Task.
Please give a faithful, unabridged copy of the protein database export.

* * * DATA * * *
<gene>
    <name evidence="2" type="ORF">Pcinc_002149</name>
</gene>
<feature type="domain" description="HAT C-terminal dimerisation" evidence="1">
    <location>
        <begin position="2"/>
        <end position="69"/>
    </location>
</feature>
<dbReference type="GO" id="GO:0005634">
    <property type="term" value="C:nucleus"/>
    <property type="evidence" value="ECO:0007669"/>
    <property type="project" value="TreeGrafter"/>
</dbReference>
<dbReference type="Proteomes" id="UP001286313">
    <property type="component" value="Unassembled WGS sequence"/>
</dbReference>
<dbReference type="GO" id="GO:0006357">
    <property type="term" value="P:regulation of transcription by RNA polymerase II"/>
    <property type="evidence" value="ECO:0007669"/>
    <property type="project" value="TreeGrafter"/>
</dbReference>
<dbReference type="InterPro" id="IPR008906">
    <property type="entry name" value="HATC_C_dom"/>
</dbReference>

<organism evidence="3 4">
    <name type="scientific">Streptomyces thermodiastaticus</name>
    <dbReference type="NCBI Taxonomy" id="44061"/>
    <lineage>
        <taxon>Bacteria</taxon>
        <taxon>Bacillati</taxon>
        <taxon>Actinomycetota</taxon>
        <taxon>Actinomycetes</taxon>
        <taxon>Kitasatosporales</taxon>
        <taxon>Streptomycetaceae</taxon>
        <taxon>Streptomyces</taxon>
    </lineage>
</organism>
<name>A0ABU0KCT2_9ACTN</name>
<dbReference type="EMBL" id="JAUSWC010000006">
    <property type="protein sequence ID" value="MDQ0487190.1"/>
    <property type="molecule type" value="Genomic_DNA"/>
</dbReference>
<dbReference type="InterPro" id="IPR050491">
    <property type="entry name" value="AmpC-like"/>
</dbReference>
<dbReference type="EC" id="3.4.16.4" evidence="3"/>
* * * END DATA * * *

<gene>
    <name evidence="2" type="ORF">Pcinc_002149</name>
</gene>
<feature type="domain" description="HAT C-terminal dimerisation" evidence="1">
    <location>
        <begin position="2"/>
        <end position="69"/>
    </location>
</feature>
<dbReference type="GO" id="GO:0005634">
    <property type="term" value="C:nucleus"/>
    <property type="evidence" value="ECO:0007669"/>
    <property type="project" value="TreeGrafter"/>
</dbReference>
<dbReference type="Proteomes" id="UP001286313">
    <property type="component" value="Unassembled WGS sequence"/>
</dbReference>
<dbReference type="GO" id="GO:0006357">
    <property type="term" value="P:regulation of transcription by RNA polymerase II"/>
    <property type="evidence" value="ECO:0007669"/>
    <property type="project" value="TreeGrafter"/>
</dbReference>
<dbReference type="InterPro" id="IPR008906">
    <property type="entry name" value="HATC_C_dom"/>
</dbReference>

<organism evidence="3 4">
    <name type="scientific">Streptomyces thermodiastaticus</name>
    <dbReference type="NCBI Taxonomy" id="44061"/>
    <lineage>
        <taxon>Bacteria</taxon>
        <taxon>Bacillati</taxon>
        <taxon>Actinomycetota</taxon>
        <taxon>Actinomycetes</taxon>
        <taxon>Kitasatosporales</taxon>
        <taxon>Streptomycetaceae</taxon>
        <taxon>Streptomyces</taxon>
    </lineage>
</organism>
<name>A0ABU0KCT2_9ACTN</name>
<dbReference type="EMBL" id="JAUSWC010000006">
    <property type="protein sequence ID" value="MDQ0487190.1"/>
    <property type="molecule type" value="Genomic_DNA"/>
</dbReference>
<dbReference type="InterPro" id="IPR050491">
    <property type="entry name" value="AmpC-like"/>
</dbReference>
<dbReference type="EC" id="3.4.16.4" evidence="3"/>